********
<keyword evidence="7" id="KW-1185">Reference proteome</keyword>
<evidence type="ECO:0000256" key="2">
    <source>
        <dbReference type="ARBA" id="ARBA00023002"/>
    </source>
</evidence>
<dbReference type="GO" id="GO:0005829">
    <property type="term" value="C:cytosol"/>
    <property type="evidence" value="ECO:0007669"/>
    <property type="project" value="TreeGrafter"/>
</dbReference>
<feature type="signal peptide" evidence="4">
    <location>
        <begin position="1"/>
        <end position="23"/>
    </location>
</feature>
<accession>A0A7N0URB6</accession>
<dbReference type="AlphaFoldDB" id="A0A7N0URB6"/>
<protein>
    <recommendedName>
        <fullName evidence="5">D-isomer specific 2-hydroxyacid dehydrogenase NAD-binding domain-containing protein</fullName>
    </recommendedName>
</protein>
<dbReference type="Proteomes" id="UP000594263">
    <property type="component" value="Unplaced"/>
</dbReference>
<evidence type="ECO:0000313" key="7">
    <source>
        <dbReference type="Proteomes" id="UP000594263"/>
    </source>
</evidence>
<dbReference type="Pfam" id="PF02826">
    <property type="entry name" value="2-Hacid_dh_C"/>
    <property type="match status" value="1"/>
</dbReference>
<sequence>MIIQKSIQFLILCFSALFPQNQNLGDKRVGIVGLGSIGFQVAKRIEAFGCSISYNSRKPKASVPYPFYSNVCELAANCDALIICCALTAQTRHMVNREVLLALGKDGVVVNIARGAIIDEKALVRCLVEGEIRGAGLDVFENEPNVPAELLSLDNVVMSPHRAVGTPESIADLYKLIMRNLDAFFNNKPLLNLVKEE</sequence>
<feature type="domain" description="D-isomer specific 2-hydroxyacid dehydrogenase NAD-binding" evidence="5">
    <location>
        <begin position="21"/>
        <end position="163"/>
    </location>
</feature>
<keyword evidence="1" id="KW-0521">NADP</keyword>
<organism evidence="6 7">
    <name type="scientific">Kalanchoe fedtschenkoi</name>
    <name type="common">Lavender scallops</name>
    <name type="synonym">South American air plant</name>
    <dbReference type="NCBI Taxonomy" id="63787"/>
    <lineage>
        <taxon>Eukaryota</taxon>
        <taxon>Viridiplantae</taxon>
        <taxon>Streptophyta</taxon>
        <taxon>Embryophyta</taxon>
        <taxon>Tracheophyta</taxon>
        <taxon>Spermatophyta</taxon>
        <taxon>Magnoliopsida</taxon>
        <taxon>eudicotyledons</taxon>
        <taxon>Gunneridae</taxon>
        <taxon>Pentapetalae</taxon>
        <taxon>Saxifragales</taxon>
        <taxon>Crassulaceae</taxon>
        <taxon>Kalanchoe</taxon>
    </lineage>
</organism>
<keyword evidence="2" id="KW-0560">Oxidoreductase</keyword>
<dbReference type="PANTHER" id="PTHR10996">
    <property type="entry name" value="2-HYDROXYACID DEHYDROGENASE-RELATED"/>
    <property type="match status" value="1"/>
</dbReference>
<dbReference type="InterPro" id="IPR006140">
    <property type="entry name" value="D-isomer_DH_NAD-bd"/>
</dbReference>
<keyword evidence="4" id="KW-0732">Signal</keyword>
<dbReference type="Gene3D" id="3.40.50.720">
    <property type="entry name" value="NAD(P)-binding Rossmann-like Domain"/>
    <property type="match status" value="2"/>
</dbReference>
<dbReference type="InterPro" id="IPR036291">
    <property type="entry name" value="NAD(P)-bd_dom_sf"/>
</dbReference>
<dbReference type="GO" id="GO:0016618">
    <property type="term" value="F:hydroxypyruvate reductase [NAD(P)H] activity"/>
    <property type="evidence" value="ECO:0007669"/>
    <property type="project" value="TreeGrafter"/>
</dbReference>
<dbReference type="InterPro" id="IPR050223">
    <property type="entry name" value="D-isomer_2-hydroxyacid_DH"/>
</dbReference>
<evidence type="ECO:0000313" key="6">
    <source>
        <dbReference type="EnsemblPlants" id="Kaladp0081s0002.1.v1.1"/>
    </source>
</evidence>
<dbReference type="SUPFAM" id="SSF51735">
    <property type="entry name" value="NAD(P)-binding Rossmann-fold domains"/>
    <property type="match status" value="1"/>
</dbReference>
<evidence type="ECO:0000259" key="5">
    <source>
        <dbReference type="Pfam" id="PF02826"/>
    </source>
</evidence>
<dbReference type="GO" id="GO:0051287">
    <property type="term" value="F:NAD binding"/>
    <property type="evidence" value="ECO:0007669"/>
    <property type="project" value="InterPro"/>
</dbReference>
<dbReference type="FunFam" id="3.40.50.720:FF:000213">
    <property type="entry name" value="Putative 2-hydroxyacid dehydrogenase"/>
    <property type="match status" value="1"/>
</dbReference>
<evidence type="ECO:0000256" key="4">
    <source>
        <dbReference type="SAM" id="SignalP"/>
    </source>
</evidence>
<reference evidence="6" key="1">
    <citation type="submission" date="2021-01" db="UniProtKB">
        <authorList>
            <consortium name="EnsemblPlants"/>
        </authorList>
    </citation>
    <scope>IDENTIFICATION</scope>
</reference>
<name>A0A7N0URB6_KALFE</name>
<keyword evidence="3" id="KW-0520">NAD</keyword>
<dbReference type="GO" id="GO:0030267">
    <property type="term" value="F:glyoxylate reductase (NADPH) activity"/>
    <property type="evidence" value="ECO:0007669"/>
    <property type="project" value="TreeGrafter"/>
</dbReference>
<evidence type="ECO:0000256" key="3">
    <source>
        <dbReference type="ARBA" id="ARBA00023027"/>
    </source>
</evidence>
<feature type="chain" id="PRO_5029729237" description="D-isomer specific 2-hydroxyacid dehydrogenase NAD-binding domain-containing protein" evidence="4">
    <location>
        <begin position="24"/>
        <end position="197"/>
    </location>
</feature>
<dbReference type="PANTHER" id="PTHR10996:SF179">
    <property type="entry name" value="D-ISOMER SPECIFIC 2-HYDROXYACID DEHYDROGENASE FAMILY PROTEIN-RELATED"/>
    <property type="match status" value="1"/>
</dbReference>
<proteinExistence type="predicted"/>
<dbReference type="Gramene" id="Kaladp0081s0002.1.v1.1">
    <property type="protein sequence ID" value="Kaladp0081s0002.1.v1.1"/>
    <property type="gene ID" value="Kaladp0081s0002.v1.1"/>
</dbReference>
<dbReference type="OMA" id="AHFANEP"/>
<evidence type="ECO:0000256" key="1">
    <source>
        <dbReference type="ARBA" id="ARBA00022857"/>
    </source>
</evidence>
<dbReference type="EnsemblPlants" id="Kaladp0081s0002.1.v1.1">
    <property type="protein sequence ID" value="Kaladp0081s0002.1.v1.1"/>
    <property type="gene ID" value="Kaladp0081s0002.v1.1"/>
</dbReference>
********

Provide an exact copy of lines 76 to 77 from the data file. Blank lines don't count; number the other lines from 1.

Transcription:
    <property type="entry name" value="NAD(P)-binding Rossmann-like Domain"/>
    <property type="match status" value="2"/>